Impedance Matching with parasitic capacitor at the load

Here it is shown how to match source and load with equal resistance but with parasitic capacitor at the load. The parasitic capacitor at the load can be series or parallel. In this case, since source and load resistance are equal we need to add reactance that is opposite in phase but equal in magnitude to match the parasitic capacitor effect. This impedance matching means that maximum power transfer from source to load takes place. The objective to nullify the capacitive effect by adding an inductor in series or parallel that cancels the capacitive reactance effect by the parasitic capacitor. 

Consider the following two types of circuits where impedance matching is required.

In the circuit below, the parasitic capacitor at the load is in series with the load.

matching series parasitic capacitor
 In the circuit shown below, the parasitic load capacitor is in parallel with the load.

matching parallel parasitic capacitor

The objective is match the input impedance and the output impedance so that maximum power transfer takes place.

The input impedance or the source impedance for the series load parasitic capacitor circuit is,

\(Z_S = R_S\)

While the output impedance or the load impedance for the series load parasitic capacitor circuit is,

\(Z_L = R_L-jX_C\)

where \(X_C\) is the capacitive reactance of the series capacitor \(C_L\) 

Similarly the input(source) and output(load) impedance of the circuit with parallel parasitic load capacitor are,

\(Z_S = R_S\) and \(Z_L = R_L+jX_C\)

These two circuit can be impedance matched using an inductor series to the series load parasitic capacitor and adding a parallel inductor in parallel to the parallel load parasitic capacitor as illustrated below.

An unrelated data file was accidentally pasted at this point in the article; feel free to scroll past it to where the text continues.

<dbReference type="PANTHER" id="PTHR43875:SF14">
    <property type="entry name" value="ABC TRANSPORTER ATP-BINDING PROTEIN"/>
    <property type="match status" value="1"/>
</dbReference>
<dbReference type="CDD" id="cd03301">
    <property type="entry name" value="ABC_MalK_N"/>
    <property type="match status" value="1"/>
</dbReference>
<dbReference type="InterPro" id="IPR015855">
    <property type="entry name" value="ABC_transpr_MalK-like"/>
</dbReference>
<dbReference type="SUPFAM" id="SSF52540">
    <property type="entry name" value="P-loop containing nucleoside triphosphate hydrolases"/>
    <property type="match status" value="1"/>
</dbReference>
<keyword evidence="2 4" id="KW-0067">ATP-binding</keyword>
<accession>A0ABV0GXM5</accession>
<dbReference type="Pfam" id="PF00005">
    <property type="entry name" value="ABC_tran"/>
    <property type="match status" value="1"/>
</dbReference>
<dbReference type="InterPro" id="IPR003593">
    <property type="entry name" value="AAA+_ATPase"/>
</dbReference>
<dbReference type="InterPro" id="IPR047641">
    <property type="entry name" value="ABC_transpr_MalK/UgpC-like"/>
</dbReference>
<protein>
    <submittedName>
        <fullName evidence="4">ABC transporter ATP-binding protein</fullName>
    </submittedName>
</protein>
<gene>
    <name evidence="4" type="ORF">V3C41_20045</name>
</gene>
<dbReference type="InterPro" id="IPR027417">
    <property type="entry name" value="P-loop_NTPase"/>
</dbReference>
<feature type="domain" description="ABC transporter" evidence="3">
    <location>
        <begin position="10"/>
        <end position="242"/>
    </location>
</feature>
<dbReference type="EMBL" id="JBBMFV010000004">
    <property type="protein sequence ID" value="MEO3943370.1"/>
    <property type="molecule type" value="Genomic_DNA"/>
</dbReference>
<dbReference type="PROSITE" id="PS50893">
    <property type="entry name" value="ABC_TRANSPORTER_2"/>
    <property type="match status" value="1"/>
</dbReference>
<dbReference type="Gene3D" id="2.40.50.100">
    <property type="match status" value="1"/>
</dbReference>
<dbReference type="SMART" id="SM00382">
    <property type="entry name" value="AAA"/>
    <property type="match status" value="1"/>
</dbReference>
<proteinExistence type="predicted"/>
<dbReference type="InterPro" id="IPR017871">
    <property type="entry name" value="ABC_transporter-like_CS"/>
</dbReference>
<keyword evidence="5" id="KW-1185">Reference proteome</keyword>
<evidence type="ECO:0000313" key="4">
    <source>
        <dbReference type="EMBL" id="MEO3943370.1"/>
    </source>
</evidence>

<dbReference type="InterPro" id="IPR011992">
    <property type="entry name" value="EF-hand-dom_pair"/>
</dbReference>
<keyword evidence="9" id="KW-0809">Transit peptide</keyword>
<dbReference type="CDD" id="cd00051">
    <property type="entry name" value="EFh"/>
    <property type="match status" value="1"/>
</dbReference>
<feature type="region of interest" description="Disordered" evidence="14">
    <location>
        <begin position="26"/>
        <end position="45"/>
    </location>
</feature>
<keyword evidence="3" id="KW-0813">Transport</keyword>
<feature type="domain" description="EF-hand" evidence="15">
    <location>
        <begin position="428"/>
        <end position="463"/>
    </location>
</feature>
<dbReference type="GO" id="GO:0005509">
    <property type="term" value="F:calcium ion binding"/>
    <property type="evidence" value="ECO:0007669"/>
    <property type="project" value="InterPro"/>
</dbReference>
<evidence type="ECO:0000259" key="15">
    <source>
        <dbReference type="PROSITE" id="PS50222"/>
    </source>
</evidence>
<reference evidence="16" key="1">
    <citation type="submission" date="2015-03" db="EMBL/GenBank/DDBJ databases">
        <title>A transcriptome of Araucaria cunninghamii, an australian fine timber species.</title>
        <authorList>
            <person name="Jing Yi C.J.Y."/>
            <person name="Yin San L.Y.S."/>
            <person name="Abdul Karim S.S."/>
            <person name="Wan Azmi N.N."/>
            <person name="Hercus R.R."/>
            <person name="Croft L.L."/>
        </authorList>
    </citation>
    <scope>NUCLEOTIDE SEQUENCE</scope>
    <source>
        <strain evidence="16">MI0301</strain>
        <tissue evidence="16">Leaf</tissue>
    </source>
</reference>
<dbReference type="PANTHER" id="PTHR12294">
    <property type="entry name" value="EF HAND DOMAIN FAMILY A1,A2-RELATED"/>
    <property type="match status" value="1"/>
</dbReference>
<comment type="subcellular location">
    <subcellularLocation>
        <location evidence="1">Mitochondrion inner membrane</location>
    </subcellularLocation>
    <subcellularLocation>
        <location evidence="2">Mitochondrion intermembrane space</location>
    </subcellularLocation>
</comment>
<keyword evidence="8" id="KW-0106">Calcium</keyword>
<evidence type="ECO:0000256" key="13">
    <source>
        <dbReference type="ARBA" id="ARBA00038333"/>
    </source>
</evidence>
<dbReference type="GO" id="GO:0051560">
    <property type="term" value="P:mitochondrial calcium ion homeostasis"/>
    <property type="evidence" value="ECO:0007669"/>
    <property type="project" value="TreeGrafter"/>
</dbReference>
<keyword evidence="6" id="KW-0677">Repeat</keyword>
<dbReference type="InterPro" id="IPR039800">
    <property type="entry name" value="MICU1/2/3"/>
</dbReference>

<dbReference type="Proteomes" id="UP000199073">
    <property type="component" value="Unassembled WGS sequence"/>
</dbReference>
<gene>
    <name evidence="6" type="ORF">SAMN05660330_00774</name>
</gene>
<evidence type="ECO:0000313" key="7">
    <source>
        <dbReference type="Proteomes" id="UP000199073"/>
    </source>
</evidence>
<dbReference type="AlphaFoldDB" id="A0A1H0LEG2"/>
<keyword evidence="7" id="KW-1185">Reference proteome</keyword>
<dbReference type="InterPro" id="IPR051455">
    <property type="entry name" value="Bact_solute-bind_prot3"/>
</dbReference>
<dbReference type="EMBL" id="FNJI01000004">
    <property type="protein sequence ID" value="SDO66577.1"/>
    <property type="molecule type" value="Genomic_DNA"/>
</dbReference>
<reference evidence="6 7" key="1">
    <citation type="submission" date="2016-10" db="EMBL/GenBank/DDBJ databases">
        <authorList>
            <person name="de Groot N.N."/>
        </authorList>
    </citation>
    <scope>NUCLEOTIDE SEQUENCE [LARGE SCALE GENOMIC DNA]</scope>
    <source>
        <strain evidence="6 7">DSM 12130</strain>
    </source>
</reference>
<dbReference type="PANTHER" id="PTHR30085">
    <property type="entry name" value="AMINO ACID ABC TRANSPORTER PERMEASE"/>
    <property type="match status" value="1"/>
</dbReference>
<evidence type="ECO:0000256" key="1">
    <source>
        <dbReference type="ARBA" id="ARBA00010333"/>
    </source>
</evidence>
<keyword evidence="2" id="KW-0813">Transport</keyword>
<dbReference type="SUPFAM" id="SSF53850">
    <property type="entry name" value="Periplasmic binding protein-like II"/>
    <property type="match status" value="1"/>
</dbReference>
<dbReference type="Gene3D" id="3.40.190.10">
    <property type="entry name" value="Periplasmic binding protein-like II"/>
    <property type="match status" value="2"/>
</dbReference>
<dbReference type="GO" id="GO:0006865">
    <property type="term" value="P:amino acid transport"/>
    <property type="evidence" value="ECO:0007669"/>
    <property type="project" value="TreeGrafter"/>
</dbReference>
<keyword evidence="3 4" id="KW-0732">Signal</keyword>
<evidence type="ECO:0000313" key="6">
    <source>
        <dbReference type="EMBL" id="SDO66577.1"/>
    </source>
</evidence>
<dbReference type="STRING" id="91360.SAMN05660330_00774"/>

series inductor
And,parallel inductor

For both the circuit solution presented above, the value of the inductor can be found out using the LC resonant circuit frequency,

\(f=\frac{1}{2\pi \sqrt{LC}}\)

Rearranging for L,

\(L = \frac{1}{(2 \pi f)^2 C}\)

If the design frequency is 100KHz then,

\(L = \frac{1}{(2 \pi 100KHz)^2 100\times 10^{-12} }=25mH\)

Thus the impedance matched circuit solutions for the above two circuits are shown below along with frequency response of the matched circuit.

Series parasitic capacitance at the load

matched series resonant circuit
The frequency response graph is shown below,

frequency response series matched

Parallel parasitic capacitance at the load

series impedance matched circuit
The following shows the frequency response of the above matched circuit.

frequency response series matched

In this way one can compensate energy loss due to parasitic capacitance at the load by inserting an inductor in series or parallel according to the position of the parasitic capacitance. The trick to calculate the inductor value is to think that the parasitic capacitance in circuit can be removed by resonating the circuit. Thus one can use LC resonant frequency to calculate the inductor value.

 The impedance problem explained above are useful in impedance matching between circuit or circuit component such as between antenna and RF amplifier, between modulator and RF amplifier in FM transmitter or any circuit where RF signal is flowing.

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